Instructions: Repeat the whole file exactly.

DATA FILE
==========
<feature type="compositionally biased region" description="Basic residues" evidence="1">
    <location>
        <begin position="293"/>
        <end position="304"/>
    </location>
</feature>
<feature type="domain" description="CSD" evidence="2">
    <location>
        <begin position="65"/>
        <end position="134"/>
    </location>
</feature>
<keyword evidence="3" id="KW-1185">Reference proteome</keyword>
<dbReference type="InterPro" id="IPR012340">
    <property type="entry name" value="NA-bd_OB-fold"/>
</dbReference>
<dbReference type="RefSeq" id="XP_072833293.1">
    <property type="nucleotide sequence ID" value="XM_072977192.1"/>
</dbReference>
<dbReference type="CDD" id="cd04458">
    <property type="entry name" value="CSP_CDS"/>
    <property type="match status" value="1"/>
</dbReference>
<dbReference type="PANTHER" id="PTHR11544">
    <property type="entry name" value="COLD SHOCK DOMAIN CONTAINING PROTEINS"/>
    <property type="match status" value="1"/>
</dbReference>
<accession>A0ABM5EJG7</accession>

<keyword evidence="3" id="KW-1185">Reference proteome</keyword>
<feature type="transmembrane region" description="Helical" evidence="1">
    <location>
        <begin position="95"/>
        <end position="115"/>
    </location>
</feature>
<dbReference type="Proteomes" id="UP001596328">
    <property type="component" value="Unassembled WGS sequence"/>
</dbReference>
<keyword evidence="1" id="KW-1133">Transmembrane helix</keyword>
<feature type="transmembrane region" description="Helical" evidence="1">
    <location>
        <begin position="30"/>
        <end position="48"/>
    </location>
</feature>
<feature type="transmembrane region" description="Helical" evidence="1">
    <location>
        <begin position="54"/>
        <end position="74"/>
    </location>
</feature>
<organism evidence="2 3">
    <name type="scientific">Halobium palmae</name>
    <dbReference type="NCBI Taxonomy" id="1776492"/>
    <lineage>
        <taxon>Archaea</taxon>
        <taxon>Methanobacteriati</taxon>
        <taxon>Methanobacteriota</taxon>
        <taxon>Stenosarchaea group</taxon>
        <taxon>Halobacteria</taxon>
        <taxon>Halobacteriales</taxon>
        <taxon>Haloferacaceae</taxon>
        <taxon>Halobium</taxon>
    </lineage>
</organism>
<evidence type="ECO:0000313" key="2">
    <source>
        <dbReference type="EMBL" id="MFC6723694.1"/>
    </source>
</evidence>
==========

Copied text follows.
<feature type="compositionally biased region" description="Basic residues" evidence="1">
    <location>
        <begin position="293"/>
        <end position="304"/>
    </location>
</feature>
<feature type="domain" description="CSD" evidence="2">
    <location>
        <begin position="65"/>
        <end position="134"/>
    </location>
</feature>
<keyword evidence="3" id="KW-1185">Reference proteome</keyword>
<dbReference type="InterPro" id="IPR012340">
    <property type="entry name" value="NA-bd_OB-fold"/>
</dbReference>
<dbReference type="RefSeq" id="XP_072833293.1">
    <property type="nucleotide sequence ID" value="XM_072977192.1"/>
</dbReference>
<dbReference type="CDD" id="cd04458">
    <property type="entry name" value="CSP_CDS"/>
    <property type="match status" value="1"/>
</dbReference>
<dbReference type="PANTHER" id="PTHR11544">
    <property type="entry name" value="COLD SHOCK DOMAIN CONTAINING PROTEINS"/>
    <property type="match status" value="1"/>
</dbReference>
<accession>A0ABM5EJG7</accession>

<keyword evidence="3" id="KW-1185">Reference proteome</keyword>
<feature type="transmembrane region" description="Helical" evidence="1">
    <location>
        <begin position="95"/>
        <end position="115"/>
    </location>
</feature>
<dbReference type="Proteomes" id="UP001596328">
    <property type="component" value="Unassembled WGS sequence"/>
</dbReference>
<keyword evidence="1" id="KW-1133">Transmembrane helix</keyword>
<feature type="transmembrane region" description="Helical" evidence="1">
    <location>
        <begin position="30"/>
        <end position="48"/>
    </location>
</feature>
<feature type="transmembrane region" description="Helical" evidence="1">
    <location>
        <begin position="54"/>
        <end position="74"/>
    </location>
</feature>
<organism evidence="2 3">
    <name type="scientific">Halobium palmae</name>
    <dbReference type="NCBI Taxonomy" id="1776492"/>
    <lineage>
        <taxon>Archaea</taxon>
        <taxon>Methanobacteriati</taxon>
        <taxon>Methanobacteriota</taxon>
        <taxon>Stenosarchaea group</taxon>
        <taxon>Halobacteria</taxon>
        <taxon>Halobacteriales</taxon>
        <taxon>Haloferacaceae</taxon>
        <taxon>Halobium</taxon>
    </lineage>
</organism>
<evidence type="ECO:0000313" key="2">
    <source>
        <dbReference type="EMBL" id="MFC6723694.1"/>
    </source>
</evidence>